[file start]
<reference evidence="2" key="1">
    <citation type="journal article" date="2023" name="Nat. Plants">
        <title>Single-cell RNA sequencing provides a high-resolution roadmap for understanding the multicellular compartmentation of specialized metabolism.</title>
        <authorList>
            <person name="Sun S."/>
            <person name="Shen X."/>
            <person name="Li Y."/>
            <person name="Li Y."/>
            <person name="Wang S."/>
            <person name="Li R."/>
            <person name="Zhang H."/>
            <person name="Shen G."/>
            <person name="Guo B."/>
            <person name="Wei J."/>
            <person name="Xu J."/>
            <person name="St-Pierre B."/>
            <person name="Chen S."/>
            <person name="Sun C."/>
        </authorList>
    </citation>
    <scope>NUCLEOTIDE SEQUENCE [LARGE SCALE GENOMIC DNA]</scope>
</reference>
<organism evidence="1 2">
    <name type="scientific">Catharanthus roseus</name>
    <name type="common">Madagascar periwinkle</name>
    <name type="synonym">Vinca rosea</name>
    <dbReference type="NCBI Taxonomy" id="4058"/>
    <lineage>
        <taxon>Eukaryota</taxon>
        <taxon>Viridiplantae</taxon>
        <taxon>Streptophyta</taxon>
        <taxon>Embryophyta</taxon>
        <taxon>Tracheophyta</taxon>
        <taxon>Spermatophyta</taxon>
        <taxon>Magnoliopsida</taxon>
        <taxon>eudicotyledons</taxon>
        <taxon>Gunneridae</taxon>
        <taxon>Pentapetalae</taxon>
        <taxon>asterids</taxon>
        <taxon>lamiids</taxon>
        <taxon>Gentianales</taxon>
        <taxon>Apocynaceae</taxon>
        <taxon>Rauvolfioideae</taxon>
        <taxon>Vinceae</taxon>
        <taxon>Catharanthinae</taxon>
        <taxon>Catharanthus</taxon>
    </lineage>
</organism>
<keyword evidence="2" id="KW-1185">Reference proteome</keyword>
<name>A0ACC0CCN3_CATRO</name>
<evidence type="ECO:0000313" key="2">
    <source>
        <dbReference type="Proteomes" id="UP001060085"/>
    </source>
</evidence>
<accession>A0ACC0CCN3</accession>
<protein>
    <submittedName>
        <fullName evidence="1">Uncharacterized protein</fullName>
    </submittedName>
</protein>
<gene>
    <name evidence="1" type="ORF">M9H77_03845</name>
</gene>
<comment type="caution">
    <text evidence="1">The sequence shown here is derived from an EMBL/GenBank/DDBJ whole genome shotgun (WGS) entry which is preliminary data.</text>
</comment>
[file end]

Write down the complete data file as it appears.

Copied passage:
<reference evidence="2" key="1">
    <citation type="journal article" date="2023" name="Nat. Plants">
        <title>Single-cell RNA sequencing provides a high-resolution roadmap for understanding the multicellular compartmentation of specialized metabolism.</title>
        <authorList>
            <person name="Sun S."/>
            <person name="Shen X."/>
            <person name="Li Y."/>
            <person name="Li Y."/>
            <person name="Wang S."/>
            <person name="Li R."/>
            <person name="Zhang H."/>
            <person name="Shen G."/>
            <person name="Guo B."/>
            <person name="Wei J."/>
            <person name="Xu J."/>
            <person name="St-Pierre B."/>
            <person name="Chen S."/>
            <person name="Sun C."/>
        </authorList>
    </citation>
    <scope>NUCLEOTIDE SEQUENCE [LARGE SCALE GENOMIC DNA]</scope>
</reference>
<organism evidence="1 2">
    <name type="scientific">Catharanthus roseus</name>
    <name type="common">Madagascar periwinkle</name>
    <name type="synonym">Vinca rosea</name>
    <dbReference type="NCBI Taxonomy" id="4058"/>
    <lineage>
        <taxon>Eukaryota</taxon>
        <taxon>Viridiplantae</taxon>
        <taxon>Streptophyta</taxon>
        <taxon>Embryophyta</taxon>
        <taxon>Tracheophyta</taxon>
        <taxon>Spermatophyta</taxon>
        <taxon>Magnoliopsida</taxon>
        <taxon>eudicotyledons</taxon>
        <taxon>Gunneridae</taxon>
        <taxon>Pentapetalae</taxon>
        <taxon>asterids</taxon>
        <taxon>lamiids</taxon>
        <taxon>Gentianales</taxon>
        <taxon>Apocynaceae</taxon>
        <taxon>Rauvolfioideae</taxon>
        <taxon>Vinceae</taxon>
        <taxon>Catharanthinae</taxon>
        <taxon>Catharanthus</taxon>
    </lineage>
</organism>
<keyword evidence="2" id="KW-1185">Reference proteome</keyword>
<name>A0ACC0CCN3_CATRO</name>
<evidence type="ECO:0000313" key="2">
    <source>
        <dbReference type="Proteomes" id="UP001060085"/>
    </source>
</evidence>
<accession>A0ACC0CCN3</accession>
<protein>
    <submittedName>
        <fullName evidence="1">Uncharacterized protein</fullName>
    </submittedName>
</protein>
<gene>
    <name evidence="1" type="ORF">M9H77_03845</name>
</gene>
<comment type="caution">
    <text evidence="1">The sequence shown here is derived from an EMBL/GenBank/DDBJ whole genome shotgun (WGS) entry which is preliminary data.</text>
</comment>